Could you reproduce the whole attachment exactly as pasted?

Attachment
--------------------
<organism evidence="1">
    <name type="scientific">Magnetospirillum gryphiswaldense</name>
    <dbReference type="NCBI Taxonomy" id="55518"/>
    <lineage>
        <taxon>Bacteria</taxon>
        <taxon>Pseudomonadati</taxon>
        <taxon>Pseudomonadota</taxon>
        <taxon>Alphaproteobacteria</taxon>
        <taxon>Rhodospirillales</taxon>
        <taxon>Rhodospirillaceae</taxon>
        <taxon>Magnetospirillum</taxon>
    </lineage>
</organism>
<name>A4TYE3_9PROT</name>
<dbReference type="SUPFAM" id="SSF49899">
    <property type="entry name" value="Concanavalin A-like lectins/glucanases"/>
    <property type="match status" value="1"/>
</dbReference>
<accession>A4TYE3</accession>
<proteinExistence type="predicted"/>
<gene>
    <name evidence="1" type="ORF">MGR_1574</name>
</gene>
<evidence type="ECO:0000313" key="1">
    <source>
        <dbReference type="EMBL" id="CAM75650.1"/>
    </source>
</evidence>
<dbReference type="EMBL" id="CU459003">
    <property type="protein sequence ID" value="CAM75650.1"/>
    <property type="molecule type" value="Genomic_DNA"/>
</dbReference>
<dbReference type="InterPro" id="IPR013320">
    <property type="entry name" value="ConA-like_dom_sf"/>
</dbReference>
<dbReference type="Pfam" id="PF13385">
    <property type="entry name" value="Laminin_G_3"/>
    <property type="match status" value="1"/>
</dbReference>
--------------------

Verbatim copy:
<organism evidence="1">
    <name type="scientific">Magnetospirillum gryphiswaldense</name>
    <dbReference type="NCBI Taxonomy" id="55518"/>
    <lineage>
        <taxon>Bacteria</taxon>
        <taxon>Pseudomonadati</taxon>
        <taxon>Pseudomonadota</taxon>
        <taxon>Alphaproteobacteria</taxon>
        <taxon>Rhodospirillales</taxon>
        <taxon>Rhodospirillaceae</taxon>
        <taxon>Magnetospirillum</taxon>
    </lineage>
</organism>
<name>A4TYE3_9PROT</name>
<dbReference type="SUPFAM" id="SSF49899">
    <property type="entry name" value="Concanavalin A-like lectins/glucanases"/>
    <property type="match status" value="1"/>
</dbReference>
<accession>A4TYE3</accession>
<proteinExistence type="predicted"/>
<gene>
    <name evidence="1" type="ORF">MGR_1574</name>
</gene>
<evidence type="ECO:0000313" key="1">
    <source>
        <dbReference type="EMBL" id="CAM75650.1"/>
    </source>
</evidence>
<dbReference type="EMBL" id="CU459003">
    <property type="protein sequence ID" value="CAM75650.1"/>
    <property type="molecule type" value="Genomic_DNA"/>
</dbReference>
<dbReference type="InterPro" id="IPR013320">
    <property type="entry name" value="ConA-like_dom_sf"/>
</dbReference>
<dbReference type="Pfam" id="PF13385">
    <property type="entry name" value="Laminin_G_3"/>
    <property type="match status" value="1"/>
</dbReference>